A thirteen-year-old, Bay Area girl credits her long-time interest in how the world works with her recent success in Broadcom MASTERS nationwide science, technology, engineering and math competition for middle school students.
Georgia Hutchinson, a student at Woodside Elementary School, won the top prize and $25,000 for a project that allows solar panels to gather more sunlight by tracking the sun and adjusting the panels during the day. She calls the device a data-driven, dual-axis solar tracker. Despite the fancy name, the idea was born out of impatience.
"When I heard about the 2018 solar eclipse, I knew I had to go," said Hutchinson. "And so my dad and I drove up to Oregon and on the way my uncle called to say he had just put in solar panels on his roof and in 20 years he’d have free electricity. I thought 20 years was far too long."
And there, in the car, she started thinking about how she could make solar panels more efficient.
Hutchinson told KQED that if scientists could pinpoint the location of the sun so precisely for the eclipse, information must be available to determine optimal solar panel adjustments. With that, Hutchinson was off and running.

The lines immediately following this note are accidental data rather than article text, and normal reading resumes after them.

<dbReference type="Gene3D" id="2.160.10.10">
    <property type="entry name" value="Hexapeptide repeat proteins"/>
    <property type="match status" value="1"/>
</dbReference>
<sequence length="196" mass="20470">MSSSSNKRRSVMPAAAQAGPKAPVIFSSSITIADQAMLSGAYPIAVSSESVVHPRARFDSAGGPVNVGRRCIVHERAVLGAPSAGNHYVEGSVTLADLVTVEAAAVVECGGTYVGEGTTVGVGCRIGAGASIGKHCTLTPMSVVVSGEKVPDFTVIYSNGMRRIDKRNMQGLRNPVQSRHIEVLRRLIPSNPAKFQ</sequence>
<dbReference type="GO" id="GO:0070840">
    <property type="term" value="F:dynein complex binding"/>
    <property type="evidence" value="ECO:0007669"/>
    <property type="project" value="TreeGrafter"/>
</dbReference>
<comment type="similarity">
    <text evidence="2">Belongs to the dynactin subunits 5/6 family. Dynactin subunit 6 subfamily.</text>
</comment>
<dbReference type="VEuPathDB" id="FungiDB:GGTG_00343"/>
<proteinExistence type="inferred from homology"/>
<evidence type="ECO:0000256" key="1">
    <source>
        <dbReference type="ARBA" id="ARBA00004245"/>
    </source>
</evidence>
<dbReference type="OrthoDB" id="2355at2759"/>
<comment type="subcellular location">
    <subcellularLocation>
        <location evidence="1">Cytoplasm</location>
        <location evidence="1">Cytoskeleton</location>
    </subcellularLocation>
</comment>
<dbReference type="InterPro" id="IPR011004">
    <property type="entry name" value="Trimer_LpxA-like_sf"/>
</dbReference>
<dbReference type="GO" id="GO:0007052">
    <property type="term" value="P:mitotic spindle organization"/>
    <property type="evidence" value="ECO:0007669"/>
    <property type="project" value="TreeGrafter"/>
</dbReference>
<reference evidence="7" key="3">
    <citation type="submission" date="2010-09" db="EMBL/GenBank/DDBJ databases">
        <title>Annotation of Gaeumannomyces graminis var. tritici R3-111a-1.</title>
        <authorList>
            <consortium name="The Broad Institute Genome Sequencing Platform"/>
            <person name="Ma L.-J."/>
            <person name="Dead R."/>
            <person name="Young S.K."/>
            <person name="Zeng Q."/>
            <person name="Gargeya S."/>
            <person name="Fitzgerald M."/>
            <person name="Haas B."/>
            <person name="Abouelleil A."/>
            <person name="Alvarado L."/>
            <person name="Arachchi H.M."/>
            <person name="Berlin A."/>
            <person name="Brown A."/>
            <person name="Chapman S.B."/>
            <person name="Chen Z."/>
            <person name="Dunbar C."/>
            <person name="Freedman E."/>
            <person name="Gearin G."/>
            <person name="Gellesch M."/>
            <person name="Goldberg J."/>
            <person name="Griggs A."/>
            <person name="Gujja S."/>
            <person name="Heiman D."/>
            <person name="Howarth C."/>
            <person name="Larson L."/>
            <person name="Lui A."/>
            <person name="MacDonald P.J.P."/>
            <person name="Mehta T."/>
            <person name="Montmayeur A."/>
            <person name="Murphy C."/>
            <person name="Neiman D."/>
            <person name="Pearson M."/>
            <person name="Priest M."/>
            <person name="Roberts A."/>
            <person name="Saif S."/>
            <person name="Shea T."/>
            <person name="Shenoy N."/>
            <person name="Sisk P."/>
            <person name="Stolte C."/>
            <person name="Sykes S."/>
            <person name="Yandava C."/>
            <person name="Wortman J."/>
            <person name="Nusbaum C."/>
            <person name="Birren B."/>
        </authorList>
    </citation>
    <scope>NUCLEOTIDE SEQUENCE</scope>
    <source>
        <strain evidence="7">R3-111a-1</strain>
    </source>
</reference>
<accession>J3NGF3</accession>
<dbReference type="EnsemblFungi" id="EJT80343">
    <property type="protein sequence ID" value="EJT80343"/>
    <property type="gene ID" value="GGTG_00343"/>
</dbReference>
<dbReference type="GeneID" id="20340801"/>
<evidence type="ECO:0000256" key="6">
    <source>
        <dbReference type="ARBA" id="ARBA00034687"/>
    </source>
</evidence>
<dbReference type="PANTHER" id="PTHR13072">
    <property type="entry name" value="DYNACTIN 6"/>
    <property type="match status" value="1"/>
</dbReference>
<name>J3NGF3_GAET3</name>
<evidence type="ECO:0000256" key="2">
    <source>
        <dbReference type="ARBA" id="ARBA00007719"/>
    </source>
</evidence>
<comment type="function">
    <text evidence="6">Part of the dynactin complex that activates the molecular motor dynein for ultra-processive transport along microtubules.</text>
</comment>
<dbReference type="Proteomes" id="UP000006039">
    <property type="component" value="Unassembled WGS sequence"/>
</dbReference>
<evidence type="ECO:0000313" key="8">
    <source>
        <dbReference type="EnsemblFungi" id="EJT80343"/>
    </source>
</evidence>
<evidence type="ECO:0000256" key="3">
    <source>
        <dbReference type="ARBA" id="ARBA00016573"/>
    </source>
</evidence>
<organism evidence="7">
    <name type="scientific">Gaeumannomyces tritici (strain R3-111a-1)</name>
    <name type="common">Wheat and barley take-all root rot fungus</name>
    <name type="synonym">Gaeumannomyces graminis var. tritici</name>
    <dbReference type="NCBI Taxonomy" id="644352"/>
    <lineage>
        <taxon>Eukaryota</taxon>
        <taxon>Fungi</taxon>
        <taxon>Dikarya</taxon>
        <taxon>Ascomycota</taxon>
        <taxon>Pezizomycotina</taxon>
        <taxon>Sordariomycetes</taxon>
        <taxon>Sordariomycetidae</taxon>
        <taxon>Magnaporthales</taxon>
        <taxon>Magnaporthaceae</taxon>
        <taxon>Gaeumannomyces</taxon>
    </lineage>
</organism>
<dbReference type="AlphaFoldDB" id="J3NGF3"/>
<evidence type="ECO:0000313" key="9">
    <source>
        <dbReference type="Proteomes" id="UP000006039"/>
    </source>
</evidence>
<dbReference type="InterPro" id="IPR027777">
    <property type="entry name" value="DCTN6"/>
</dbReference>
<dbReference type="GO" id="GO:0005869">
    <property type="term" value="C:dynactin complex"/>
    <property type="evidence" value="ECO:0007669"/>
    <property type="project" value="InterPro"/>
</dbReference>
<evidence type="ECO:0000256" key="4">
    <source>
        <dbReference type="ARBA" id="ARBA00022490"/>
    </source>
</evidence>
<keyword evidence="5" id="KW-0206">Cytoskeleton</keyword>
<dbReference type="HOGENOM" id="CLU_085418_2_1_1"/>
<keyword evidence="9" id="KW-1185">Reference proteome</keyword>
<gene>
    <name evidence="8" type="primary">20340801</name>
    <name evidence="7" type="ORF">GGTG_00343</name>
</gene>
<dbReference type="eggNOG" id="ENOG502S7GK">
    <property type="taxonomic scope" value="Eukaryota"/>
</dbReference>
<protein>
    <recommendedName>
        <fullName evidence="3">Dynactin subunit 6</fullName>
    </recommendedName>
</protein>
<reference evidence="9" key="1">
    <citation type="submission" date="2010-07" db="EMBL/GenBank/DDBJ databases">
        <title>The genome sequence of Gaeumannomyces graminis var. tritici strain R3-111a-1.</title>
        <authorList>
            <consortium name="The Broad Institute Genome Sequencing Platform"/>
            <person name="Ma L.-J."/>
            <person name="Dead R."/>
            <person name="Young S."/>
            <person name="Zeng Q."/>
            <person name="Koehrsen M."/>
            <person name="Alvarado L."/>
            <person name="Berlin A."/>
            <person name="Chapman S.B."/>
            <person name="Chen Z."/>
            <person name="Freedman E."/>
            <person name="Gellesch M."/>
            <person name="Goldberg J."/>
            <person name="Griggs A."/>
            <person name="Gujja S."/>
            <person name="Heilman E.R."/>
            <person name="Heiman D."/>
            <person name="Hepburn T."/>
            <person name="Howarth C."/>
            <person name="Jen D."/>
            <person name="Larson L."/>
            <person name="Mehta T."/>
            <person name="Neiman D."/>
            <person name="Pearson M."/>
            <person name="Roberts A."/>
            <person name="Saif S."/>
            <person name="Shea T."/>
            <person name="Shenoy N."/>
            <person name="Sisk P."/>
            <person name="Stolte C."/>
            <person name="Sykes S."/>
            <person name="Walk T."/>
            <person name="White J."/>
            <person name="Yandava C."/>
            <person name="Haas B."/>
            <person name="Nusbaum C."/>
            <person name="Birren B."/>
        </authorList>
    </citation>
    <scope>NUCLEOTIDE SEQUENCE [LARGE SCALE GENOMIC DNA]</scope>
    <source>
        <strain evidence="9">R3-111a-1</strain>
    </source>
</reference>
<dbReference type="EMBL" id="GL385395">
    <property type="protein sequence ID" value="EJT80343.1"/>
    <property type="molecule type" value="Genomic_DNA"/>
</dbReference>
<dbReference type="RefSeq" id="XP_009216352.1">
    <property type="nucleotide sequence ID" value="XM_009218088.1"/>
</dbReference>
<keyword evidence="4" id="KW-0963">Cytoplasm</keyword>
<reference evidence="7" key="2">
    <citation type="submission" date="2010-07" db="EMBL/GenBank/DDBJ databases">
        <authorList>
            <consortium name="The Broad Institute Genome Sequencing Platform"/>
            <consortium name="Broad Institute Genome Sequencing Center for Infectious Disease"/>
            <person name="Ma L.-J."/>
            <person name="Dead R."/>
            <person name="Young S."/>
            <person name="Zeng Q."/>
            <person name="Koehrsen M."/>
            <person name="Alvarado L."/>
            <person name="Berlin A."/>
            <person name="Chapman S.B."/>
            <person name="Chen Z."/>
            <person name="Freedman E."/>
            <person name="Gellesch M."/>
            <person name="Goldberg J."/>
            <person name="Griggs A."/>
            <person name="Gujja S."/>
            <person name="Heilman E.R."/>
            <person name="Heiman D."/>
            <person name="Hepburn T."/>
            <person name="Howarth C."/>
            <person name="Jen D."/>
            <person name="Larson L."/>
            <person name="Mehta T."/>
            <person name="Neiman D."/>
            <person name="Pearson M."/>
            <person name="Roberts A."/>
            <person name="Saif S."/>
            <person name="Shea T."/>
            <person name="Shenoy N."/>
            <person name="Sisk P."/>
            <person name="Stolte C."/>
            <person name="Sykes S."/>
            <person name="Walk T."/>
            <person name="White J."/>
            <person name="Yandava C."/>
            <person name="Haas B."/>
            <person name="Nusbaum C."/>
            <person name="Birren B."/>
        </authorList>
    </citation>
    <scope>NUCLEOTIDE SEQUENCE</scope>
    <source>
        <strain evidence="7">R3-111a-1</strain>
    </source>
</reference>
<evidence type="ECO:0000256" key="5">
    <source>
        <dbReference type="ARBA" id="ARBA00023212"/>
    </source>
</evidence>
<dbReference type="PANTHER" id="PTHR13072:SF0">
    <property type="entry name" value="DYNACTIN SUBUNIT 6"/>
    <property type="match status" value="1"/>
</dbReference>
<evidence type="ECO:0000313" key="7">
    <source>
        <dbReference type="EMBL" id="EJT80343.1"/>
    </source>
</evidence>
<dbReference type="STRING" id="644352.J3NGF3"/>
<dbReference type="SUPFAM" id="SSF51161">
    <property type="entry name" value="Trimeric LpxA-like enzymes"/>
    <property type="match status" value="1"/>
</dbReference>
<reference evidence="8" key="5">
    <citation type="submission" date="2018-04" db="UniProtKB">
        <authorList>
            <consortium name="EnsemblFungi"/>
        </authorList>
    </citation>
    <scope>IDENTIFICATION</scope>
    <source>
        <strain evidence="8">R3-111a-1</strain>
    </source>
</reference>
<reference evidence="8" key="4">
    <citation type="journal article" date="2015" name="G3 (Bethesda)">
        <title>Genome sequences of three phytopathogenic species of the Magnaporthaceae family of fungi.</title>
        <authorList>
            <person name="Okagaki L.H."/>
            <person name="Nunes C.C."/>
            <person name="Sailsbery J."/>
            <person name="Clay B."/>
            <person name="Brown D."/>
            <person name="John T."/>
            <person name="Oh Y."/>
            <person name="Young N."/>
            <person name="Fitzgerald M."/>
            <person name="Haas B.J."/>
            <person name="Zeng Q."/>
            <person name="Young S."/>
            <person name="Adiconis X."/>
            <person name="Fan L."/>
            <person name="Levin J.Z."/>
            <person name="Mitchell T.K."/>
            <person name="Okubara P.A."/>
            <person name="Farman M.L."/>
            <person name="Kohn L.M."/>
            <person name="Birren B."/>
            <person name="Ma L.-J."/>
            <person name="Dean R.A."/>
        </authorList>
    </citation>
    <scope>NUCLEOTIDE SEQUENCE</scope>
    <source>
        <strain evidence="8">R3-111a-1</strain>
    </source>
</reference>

When asked how she even knew where to start, her answer was automatic,"Google, of course."
Hutchinson's device and computer program use publicly available data from the National Oceanic and Atmospheric Administration instead of expensive sensors to track the sun and tilt solar panels for optimal power production.
The young scientist is now working on getting a patent for her invention and plans to use the competition's $25,000 prize money for her education.
Meanwhile, The Society for Science & the Public and the Broadcom Foundation, which supported the competition, also gave $1,000 to the STEM program at Hutchinson's school, which is now a two-time winner.
Perhaps the school's third winner was sitting there in the bleachers as the school celebrated Hutchinson's success with cheers and chants at a Monday morning assembly.
From the smallest of elementary school students up to Hutchinson's 8th-grade peers, students applauded her as she told them to give the fair a try next year, after all, she said, "Science isn't just for Einstein, it's for everybody."